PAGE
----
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Paving the way for writers

By February 11, 2019No Comments

Source : The New Indian Express

I wrote this book to help thousands of aspiring writers who are struggling to get their manuscripts published.


BENGALURU: Meghna Pant is an award-winning writer who has previously penned books such as One & A Half Wife, The Trouble With Women and Feminist Rani, to name a few. Her debut collection of short stories Happy Birthday was long-listed for the Frank O’Connor International Award (2014), while her debut novel One & A Half Wife won the national Muse India Young Writer Award (2013). Her latest book is titled How To Get Published In India and is a guide for all aspiring writers. Excerpts from an interview:

What was your trigger for writing the book How To Get Published In India?

I wrote this book to help thousands of aspiring writers who are struggling to get their manuscripts published. When I started out, I didn’t have a degree in literature or mentors or connections, and I spent years learning how to get published and sell my books. The entire process was intimidating, frustrating and confusing, and I kept hoping that someone would write a book like this! This book was written keeping my struggles in mind so another aspiring writer does not have to struggle.

Have any of your books been inspired by vernacular books?

My books are inspired by life, not other books, but I do find regional language books inspiring when they’re well written.

Do you go back to your old writings? How does it feel to re-read what you had written years back?

I sometimes do read my writings to reconnect with some of my characters, like Amara Malhotra from One & A Half Wife, who I think of as an old friend I haven’t met in a while. Sometimes I read  my stories in Happy Birthday just to see how much my writing has changed over the years.

Have you always seen yourself as a writer?  What has been your inspiration?    

I started writing seriously ten years ago, though at that time it was only short stories. To improve my art I took several writing courses in New York, and after a fair share of rejections my short stories began to be published in reputed US literary magazines. The idea for a full-length novel, One & A Half Wife, came only in 2010, and that’s around the time I also started putting together short stories that would come together in the collection Happy Birthday! The moment I saw One & A Half Wife on the bestseller list in a bookstore in 2012 was the first time I let myself admit that I was a writer. And I’ve not wanted to be anything else since.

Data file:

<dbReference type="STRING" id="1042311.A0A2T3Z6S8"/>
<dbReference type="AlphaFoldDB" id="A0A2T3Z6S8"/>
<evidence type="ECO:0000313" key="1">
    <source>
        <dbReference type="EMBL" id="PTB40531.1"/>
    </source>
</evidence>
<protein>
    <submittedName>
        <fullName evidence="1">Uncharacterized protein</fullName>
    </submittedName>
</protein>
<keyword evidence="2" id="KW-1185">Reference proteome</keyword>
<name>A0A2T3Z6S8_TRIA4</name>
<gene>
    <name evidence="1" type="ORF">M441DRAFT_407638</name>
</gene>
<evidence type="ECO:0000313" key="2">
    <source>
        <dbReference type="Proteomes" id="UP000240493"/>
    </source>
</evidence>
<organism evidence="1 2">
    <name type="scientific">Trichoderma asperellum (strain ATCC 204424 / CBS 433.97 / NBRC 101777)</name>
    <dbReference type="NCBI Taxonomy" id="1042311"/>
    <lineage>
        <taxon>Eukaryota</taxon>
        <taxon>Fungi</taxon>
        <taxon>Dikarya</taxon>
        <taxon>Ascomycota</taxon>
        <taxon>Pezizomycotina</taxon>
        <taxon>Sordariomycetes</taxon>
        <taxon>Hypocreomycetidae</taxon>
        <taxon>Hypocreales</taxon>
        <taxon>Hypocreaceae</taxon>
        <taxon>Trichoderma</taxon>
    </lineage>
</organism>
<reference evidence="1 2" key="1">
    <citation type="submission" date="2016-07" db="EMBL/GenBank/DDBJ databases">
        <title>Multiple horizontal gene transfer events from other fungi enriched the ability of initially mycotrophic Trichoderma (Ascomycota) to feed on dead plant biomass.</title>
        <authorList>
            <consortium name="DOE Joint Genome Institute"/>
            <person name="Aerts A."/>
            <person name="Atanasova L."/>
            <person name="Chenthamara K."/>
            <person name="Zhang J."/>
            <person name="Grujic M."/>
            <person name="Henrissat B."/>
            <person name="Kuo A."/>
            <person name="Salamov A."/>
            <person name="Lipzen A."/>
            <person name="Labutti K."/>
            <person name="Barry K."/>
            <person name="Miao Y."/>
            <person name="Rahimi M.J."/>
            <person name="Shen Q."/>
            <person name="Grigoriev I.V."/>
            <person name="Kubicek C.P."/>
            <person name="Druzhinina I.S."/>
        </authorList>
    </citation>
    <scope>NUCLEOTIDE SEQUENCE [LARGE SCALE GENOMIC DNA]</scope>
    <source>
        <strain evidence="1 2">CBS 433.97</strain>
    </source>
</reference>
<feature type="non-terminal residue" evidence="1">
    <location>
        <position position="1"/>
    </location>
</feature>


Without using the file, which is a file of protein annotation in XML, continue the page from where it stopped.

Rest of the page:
What is the process you undergo while writing? 

I face the opposite problem of writer’s block as my head is full of ideas and I have no time to write them all down! I follow a strict regiment. I write 500-1,000 words a day on average. I like to be organised in every aspect of my life, so my house has to be clean, finances have to be in order, health has to be heeded, family and loved ones have to be indulged, and work has to be done.

How difficult or easy is it to get published? Have you had to modify or change the content of any of your books for it to get published?

When I started out I didn’t know that writing is a small part of the process of getting published. The first step is to finish a polished manuscript, which translates into edit, edit and more edit. For instance, I wrote the first draft of One & A Half Wife in two months, but the editing took 10 more months. After I was satisfied that my novel was ready to be sent to publishers, I compiled a submission package for each publisher, as per his or her guidelines, which took months of research, and only then started approaching them. Once my book was picked up, I didn’t have to change any content, but I did have to edit my work.

Who’s your first reader and biggest critic?

My editor Prita Maitra. My biggest critic is myself but I’ve learnt to be kinder to myself over time.

Do you think marketing has played an integral role in the success of your books?  

Not initially. When my first book came out I believed that books had no need of their author and an author must write, not market. I therefore did a few mandatory book readings and the novel did well purely on word-of-mouth.

But today there are too many books, too many authors. The biggest obstacle a new writer will face after finding a suitable publisher is finding a loyal base of readers.  You are also competing for people’s time. You are competing to get that reader off his phone, off Twitter, off Whatsapp, to take out the time to read your book. So, when you’ve invested a few years or months of your life to write your book, develop the patience and persistence to spend a month or two to market your work, so your book finds the right readership base.

With the digitisation of books, have you moved to reading books on screen or do you prefer the old-fashioned books? 

I do a bit of both depending on my convenience. If I’m taking a long trip, I’ll carry my Kindle. If I’m home I almost always read books the “old-fashioned” way.

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